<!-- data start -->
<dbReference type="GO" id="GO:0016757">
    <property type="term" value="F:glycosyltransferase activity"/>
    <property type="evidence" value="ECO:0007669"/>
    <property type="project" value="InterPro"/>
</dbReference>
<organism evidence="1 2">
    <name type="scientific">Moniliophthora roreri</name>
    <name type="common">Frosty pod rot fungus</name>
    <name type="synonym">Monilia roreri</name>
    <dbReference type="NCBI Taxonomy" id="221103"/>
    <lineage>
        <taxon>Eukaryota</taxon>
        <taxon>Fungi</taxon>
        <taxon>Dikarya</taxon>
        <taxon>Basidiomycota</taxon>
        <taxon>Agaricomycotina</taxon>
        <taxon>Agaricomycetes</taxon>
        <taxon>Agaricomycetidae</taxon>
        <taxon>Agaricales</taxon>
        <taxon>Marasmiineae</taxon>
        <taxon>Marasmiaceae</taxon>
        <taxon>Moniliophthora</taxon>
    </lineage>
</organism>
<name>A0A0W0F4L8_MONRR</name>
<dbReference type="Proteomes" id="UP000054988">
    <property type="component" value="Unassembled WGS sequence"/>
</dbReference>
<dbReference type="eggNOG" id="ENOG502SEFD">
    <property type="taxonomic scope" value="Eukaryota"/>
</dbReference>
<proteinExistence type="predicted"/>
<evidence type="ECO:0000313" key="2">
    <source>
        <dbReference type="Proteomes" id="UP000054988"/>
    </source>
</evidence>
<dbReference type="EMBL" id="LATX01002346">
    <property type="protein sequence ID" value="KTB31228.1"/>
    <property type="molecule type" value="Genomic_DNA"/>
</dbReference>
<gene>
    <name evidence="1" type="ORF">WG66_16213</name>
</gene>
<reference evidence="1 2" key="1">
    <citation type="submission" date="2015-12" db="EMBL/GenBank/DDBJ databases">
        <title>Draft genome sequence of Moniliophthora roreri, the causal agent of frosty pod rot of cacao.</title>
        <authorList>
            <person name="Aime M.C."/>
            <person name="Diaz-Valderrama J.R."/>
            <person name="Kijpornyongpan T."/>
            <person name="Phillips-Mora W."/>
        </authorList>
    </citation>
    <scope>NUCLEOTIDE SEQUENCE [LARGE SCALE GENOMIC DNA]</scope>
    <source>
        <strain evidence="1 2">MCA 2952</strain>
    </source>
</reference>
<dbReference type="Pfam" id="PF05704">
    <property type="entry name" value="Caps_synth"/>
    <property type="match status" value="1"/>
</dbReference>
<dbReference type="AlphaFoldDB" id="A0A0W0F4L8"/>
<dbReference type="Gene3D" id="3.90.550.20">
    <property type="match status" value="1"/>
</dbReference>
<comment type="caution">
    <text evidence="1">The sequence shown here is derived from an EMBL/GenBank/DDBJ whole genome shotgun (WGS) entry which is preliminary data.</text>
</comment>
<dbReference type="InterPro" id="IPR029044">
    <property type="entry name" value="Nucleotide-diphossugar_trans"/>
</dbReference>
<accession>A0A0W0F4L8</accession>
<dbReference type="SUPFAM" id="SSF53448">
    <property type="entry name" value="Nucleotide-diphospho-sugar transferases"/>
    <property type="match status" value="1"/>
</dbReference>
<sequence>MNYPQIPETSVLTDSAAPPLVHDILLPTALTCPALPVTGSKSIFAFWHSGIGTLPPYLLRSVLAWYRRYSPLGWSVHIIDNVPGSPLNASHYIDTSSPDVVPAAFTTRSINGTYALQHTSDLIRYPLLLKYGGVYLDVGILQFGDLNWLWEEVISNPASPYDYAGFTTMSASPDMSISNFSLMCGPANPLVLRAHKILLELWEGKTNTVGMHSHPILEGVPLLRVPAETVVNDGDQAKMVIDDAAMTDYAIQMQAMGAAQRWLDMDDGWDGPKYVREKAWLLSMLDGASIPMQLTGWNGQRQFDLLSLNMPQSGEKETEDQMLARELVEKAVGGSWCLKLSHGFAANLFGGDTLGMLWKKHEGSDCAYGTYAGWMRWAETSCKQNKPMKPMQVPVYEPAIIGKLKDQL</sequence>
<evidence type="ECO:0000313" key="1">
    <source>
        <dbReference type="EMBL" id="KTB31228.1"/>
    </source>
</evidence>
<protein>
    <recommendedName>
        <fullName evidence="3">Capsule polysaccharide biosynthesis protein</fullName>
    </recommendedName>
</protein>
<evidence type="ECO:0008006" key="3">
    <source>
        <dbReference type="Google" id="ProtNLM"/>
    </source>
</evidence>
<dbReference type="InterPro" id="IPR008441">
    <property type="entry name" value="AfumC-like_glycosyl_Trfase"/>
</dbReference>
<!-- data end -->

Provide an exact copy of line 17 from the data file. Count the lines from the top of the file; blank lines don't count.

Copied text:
        <taxon>Agaricomycetes</taxon>